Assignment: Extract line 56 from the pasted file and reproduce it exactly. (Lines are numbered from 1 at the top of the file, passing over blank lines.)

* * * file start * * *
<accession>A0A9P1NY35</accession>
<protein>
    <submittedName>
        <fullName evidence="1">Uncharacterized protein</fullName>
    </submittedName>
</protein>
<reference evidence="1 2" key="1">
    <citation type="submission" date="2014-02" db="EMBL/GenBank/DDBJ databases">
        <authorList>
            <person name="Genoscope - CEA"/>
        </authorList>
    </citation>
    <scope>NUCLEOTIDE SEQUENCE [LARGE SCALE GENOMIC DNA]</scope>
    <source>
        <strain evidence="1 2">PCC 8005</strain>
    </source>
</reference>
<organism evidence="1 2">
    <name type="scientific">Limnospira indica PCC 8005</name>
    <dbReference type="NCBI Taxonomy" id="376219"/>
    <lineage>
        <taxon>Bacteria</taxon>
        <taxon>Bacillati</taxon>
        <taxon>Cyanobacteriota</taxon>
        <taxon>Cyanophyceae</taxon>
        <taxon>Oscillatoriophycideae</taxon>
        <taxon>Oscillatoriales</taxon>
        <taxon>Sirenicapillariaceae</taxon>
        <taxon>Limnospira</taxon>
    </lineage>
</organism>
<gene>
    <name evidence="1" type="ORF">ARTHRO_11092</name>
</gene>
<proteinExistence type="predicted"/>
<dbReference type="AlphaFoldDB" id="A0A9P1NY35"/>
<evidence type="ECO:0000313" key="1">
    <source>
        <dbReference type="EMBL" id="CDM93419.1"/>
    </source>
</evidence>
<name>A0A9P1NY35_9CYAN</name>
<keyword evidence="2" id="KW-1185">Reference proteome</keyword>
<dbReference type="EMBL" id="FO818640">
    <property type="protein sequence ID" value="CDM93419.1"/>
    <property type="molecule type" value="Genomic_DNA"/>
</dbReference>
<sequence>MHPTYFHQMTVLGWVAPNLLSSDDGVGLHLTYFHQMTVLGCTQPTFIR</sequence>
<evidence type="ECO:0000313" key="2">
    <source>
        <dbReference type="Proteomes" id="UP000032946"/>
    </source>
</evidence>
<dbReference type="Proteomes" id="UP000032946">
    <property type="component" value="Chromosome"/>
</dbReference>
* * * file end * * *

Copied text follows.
</dbReference>